Sipping a steaming cup of coffee, I began my morning time of prayer. It was a Wednesday, my day set aside exclusively to focus on sermon preparation, when the phone rang. I instantly knew something was wrong. One of our ministers informed me an emergency meeting had been called, and I needed to report to our staff meeting room immediately.
As I entered, I heard four words, “Eddy Curry passed away.” Eddy was our minister of education, friend and mentor.
Taking a deep breath, I sat down in the closest empty chair. Many emotions flooded my mind: disbelief, shock, anger.
Eddy was our friend
Eddy and I were scheduled to meet that day, Aug.14, 2019, as we did most days. We had lunched together at a local burger joint with our staff less than 24 hours prior. I then found myself working to communicate with the church he loved so much and served so well about his passing.
Later that night we began to plan his funeral.
I was numb. Life seemed surreal, yet painfully real. I lost a friend I came to describe as a “foxhole” friend. The kind of friend you could share anything with, without judgment. The kind who had your back, liked to poke fun, and worked tirelessly for the church’s mission, our Lord’s mission.
Eddy was a stabilizing force
Eddy Curry was not a shooting star that would shine for seconds and go out. Eddy was a North Star, a constant stabilizing force, a spiritual father guiding people for generations to come in the way of Jesus.
With Eddy, every person was seen, heard and known. From the youngest babies in our daycare to the most senior saints, everyone mattered to Eddy. A teacher’s teacher, life and the things of God were his subject.
He served as minister of education at Pioneer Drive for the last 14 years. Previously, he served churches in Plainview, Levelland, Hobbs, N.M., and Fort Worth. His passion was seeing men and women, boys and girls grow in discipleship through small group Bible studies. He had tremendous impact on countless lives. A minister’s minister, Eddy mentored numerous young men and women cutting their teeth in ministry.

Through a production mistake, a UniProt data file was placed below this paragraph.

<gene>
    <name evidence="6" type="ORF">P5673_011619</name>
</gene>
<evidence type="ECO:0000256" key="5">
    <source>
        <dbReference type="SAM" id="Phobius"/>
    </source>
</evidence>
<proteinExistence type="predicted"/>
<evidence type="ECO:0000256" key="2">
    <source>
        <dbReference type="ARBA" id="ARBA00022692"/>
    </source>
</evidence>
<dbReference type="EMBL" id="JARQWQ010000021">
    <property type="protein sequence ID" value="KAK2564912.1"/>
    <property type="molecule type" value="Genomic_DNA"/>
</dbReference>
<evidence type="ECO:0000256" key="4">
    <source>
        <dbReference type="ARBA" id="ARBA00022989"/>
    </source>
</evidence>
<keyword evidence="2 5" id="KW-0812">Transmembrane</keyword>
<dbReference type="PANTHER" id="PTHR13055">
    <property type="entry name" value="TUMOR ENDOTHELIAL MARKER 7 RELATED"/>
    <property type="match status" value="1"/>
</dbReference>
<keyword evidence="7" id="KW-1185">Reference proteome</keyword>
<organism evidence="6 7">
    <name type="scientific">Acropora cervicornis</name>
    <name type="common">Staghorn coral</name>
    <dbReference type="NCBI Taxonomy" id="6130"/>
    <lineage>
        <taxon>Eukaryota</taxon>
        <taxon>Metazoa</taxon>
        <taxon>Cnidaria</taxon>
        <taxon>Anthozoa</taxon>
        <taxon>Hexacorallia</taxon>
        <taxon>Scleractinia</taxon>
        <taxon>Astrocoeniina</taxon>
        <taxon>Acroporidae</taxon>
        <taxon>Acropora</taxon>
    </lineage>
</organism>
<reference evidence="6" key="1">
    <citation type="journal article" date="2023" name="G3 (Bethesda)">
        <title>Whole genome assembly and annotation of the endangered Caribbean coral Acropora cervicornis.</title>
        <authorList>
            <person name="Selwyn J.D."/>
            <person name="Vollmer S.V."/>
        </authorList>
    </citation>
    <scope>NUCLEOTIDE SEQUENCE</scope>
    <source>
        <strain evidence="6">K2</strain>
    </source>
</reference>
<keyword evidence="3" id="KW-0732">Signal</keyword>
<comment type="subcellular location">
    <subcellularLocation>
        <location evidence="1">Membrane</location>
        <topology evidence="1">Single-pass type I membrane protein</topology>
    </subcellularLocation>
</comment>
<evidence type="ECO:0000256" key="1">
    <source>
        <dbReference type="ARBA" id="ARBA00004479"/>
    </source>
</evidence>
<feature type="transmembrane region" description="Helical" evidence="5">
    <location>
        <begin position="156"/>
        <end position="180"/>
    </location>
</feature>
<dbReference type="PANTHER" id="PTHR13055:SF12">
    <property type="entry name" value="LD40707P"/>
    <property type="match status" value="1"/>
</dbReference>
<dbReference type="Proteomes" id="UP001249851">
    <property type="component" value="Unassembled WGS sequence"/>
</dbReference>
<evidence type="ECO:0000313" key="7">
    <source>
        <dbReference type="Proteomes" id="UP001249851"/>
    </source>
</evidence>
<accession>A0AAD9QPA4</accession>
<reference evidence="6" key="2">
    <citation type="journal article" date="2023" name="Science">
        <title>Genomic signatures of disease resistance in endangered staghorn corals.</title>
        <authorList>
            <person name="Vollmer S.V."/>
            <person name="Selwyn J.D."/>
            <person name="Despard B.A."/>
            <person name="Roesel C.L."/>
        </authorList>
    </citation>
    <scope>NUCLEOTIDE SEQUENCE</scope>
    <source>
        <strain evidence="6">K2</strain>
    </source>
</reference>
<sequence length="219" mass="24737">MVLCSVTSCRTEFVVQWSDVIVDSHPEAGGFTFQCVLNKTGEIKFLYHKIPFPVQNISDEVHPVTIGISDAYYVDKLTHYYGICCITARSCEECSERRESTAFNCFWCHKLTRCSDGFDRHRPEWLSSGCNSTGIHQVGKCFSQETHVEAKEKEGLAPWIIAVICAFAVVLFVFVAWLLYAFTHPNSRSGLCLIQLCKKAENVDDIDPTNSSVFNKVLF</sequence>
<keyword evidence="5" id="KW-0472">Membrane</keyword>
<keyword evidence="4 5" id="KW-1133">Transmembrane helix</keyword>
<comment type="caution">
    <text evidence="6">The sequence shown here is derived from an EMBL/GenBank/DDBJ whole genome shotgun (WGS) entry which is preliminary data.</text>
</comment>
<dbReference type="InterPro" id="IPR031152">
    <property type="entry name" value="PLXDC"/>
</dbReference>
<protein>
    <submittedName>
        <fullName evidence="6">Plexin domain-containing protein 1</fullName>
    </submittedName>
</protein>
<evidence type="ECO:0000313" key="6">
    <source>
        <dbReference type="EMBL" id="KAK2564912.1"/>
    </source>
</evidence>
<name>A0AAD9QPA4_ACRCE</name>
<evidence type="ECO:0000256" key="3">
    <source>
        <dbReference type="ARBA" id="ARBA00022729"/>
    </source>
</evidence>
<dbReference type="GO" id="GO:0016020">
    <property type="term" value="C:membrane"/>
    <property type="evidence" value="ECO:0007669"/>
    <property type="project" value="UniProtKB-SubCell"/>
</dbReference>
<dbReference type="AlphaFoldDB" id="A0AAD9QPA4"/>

More than what Eddy did, we miss who Eddy was.
Eddy’s chair is empty
In the days that followed, there has been something deeply significant missing: an empty chair, a phone unanswered, a prank undone. Death certainly has a sting.
Eddy often would come into my office, snap his fingers, ask me, “Is it all good?” and sit down in one of my wingback chairs where we would discuss family, troubleshoot a challenge we were facing, or dream about our future church facility. As I prepared to preach Eddy’s service, I found myself thinking, “No, Eddy, I’m not good.”
Grief’s relationship to love & hope
The thing about grief is it never truly ends; it changes. Grief is not a sign of weakness nor a signal of lacking faith. Grief is the price of love. The only way not to grieve is not to love.
As a Christian, we grieve, and it’s OK to grieve because without love there would be no need to grieve. We grieve differently, unlike the rest of the world who has no hope. We grieve with hope.
There is a secret to the kingdom of God. Barbara Brown Taylor said, “New life begins in the dark, whether a seed in the ground, a baby in the womb, or Jesus in the tomb, new life begins in the dark.”
Out of our darkness, God always is working to bring light to the darkest situations. We grieve, but with the hope of the resurrected Christ, we believe in our darkness that Eddy began his new life in the presence of our Risen Savior.
Grief’s relationship to thanksgiving
Today I would do anything to rewind the clock. I believe in miracles, and I would love to have seen a miracle on Aug. 14. But as I reflect on my friend Eddy, maybe, just maybe, the great miracle, the object of wonder, was Eddy’s presence and love in the first place.
Eddy Curry was a gift, a gift to his family, his church and to the broader Texas Baptist family. For the miracle God gave us in Eddy, we say an overwhelming thanks be to God for Eddy.
John Whitten is lead pastor of The Gathering, a minister of Pioneer Drive Baptist Church in Abilene, Texas, and is a member of the Baptist Standard board. Views expressed are those solely of the author.